Feldene (generic name: piroxicam) seems to be one of those drugs that people either hate or really loathe. Manufactured by Pfizer, it’s a nonsteroidal anti inflammatory drug (NSAID) designed to treat both osteo and rheumatoid arthritis.
It’s rarely been out of the news. Most recently it caught the attention of the US Food and Drug Administration (FDA) because Pfizer had failed to report cases of adverse drug reactions to the drug within the statutory 15 days. Pfizer’s reports were between 70 and 500 days late.
Ten years ago, The Health Research Group, the American medical watchdog, petitioned the FDA to have Feldene banned for the over 60s. The Group claims the drug has caused serious side effects, and “numerous deaths”, especially in older people. People over the age of 60 are more likely than others to suffer stomach and intestinal bleeding, ulcers and perforations, the Group reports.
The Canadian drug regulators, worried about adverse reactions to Feldene, have halved the recommended dose to just 10 mg a day, whereas the British and American authorities have stuck to the 20 mg dosage.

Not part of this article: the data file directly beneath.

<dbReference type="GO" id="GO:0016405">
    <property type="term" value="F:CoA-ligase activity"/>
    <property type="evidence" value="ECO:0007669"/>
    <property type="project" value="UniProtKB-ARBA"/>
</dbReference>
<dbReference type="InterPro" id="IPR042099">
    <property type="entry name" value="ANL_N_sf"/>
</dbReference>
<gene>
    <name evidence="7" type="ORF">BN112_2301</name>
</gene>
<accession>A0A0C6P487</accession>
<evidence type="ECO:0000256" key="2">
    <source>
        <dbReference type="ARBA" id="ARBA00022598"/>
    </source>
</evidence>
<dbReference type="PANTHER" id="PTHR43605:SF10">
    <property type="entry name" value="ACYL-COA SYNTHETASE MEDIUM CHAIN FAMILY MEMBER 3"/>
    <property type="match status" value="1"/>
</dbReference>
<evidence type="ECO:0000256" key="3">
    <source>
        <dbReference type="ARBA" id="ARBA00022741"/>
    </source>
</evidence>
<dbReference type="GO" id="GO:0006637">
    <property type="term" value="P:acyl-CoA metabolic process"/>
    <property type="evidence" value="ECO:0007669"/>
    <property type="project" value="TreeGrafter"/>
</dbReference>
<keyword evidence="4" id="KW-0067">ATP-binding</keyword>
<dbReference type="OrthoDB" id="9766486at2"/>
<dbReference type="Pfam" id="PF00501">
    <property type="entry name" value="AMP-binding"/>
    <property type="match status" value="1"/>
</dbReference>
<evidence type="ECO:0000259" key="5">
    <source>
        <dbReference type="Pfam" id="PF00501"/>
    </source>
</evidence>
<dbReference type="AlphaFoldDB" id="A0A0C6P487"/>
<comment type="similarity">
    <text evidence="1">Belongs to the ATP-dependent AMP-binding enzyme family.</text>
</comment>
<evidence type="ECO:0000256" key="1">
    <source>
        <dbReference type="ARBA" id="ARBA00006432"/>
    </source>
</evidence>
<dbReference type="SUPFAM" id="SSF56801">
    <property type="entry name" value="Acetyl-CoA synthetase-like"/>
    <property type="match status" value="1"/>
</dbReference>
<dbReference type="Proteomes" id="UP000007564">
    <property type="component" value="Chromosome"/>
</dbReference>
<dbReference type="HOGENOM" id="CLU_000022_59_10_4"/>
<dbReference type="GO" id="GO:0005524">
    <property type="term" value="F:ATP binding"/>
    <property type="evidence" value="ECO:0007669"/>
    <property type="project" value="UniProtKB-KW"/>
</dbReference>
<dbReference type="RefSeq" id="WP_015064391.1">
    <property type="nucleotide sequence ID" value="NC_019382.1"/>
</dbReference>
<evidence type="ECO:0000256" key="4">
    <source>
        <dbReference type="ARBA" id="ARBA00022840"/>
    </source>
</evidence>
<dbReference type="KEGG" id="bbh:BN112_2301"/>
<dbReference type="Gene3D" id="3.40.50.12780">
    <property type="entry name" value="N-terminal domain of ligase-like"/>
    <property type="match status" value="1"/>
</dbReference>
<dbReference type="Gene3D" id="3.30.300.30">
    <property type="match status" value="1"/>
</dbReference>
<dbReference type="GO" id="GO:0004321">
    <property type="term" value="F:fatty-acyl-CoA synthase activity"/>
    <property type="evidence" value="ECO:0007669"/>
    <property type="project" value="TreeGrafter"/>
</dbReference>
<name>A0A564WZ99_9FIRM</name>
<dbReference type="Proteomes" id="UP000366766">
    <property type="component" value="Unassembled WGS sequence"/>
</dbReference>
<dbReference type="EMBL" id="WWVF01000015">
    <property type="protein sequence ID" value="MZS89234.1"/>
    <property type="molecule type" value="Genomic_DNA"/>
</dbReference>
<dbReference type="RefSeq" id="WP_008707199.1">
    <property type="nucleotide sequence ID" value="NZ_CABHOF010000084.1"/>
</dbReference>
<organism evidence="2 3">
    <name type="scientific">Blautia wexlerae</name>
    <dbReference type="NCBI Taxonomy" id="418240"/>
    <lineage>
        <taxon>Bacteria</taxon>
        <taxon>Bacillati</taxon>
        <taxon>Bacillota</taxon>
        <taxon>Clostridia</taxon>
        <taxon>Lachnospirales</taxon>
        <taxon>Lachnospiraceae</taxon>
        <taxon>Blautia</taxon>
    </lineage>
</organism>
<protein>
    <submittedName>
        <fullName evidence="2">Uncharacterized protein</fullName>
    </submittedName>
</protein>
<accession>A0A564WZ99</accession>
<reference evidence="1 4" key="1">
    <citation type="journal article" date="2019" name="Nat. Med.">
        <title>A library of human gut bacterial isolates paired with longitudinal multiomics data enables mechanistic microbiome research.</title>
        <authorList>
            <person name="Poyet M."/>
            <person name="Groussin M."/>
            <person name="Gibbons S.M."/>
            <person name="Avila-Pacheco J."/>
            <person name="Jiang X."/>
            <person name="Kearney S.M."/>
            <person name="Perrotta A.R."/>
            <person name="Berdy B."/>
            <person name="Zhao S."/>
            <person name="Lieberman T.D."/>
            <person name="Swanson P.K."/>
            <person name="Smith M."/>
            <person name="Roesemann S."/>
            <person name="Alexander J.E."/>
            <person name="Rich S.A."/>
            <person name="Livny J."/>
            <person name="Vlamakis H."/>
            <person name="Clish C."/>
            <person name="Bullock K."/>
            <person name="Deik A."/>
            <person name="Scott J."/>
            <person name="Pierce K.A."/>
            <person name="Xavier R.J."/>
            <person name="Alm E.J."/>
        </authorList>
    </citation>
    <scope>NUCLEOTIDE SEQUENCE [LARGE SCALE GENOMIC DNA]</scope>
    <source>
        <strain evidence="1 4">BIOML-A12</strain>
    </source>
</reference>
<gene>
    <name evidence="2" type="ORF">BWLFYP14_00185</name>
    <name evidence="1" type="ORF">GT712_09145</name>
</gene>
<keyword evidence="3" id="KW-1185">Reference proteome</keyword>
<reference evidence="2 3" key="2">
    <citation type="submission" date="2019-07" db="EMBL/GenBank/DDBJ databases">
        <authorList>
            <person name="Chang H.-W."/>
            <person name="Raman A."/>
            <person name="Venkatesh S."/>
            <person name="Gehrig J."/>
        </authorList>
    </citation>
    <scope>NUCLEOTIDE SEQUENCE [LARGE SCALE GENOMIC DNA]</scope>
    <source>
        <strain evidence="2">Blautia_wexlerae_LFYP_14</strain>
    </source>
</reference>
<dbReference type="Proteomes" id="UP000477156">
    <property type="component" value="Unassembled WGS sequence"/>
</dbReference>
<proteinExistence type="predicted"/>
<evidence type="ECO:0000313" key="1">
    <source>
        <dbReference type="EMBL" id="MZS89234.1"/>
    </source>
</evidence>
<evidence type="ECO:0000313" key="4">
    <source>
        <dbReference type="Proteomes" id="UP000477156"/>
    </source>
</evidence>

Extensive trials revealed that 30 per cent of users on 20 mg a day suffer some side effect. Gastrointestinal symptoms, such as bleeding, ulcers and perforation, occurred in 20 per cent of these, while others reported dizziness, headaches, vertigo, tinnitus, depression, insomnia, swollen eyes, hair loss, jaundice and rashes.
In all, the American Physicians Desk Reference (PDR) lists around 110 possible side effects. In a note to patients, the PDR states: “Feldene, like other drugs of its class, is not free of side effects”, a sentence presumably up for the Jack Benny Pithy Understatement Award. To doctors, it advises counselling to patients of the potential risks.